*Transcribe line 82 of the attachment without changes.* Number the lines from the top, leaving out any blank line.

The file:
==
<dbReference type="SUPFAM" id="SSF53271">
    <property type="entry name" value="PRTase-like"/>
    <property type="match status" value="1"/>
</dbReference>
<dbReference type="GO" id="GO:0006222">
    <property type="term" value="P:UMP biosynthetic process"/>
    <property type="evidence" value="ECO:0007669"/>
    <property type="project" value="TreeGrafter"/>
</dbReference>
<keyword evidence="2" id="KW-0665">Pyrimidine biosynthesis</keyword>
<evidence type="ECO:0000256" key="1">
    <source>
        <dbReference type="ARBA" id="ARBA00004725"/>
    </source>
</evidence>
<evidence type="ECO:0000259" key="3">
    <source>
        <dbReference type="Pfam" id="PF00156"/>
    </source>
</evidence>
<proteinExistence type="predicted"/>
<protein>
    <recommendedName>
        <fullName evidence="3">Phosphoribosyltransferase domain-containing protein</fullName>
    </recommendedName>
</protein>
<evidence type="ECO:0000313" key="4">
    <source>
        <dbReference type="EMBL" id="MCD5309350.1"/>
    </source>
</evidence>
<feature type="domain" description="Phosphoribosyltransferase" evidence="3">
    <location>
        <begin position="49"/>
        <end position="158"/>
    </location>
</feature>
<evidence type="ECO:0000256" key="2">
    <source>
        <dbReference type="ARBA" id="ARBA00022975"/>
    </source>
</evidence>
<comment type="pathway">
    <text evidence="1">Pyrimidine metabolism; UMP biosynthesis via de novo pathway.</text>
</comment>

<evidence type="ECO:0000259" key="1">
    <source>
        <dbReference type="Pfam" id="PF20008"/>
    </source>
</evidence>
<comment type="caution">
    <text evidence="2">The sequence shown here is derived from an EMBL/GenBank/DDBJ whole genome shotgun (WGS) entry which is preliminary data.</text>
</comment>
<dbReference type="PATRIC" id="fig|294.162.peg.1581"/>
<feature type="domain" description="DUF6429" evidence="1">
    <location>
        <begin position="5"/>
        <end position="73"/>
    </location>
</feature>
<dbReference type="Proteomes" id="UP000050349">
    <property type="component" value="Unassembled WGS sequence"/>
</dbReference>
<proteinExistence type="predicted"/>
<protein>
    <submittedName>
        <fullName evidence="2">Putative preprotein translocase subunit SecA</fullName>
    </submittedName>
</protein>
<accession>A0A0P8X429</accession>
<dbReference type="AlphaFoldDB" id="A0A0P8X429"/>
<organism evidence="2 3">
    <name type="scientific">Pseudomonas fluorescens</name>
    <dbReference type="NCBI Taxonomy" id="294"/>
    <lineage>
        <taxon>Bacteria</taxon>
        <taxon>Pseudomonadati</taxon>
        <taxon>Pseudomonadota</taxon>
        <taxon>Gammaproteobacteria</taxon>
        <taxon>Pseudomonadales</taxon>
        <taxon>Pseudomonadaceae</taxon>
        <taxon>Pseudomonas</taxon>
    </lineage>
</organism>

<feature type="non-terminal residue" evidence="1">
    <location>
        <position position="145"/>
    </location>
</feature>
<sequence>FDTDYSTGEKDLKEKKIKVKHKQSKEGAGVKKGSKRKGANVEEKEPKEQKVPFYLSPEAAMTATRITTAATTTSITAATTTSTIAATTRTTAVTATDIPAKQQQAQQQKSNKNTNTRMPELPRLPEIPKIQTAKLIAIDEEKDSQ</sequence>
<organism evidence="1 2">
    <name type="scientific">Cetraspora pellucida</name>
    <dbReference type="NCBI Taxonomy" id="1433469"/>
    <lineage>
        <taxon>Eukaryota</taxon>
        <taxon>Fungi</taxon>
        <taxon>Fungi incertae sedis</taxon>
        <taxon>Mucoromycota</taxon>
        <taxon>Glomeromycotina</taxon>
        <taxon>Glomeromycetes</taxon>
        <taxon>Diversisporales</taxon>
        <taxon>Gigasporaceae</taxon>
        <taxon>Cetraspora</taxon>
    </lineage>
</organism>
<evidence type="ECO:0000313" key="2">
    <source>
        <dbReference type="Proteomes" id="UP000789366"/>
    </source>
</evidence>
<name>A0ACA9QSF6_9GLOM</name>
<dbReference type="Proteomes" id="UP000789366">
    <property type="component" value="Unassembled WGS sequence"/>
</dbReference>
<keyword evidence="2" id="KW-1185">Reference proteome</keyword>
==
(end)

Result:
        <taxon>Pseudomonas</taxon>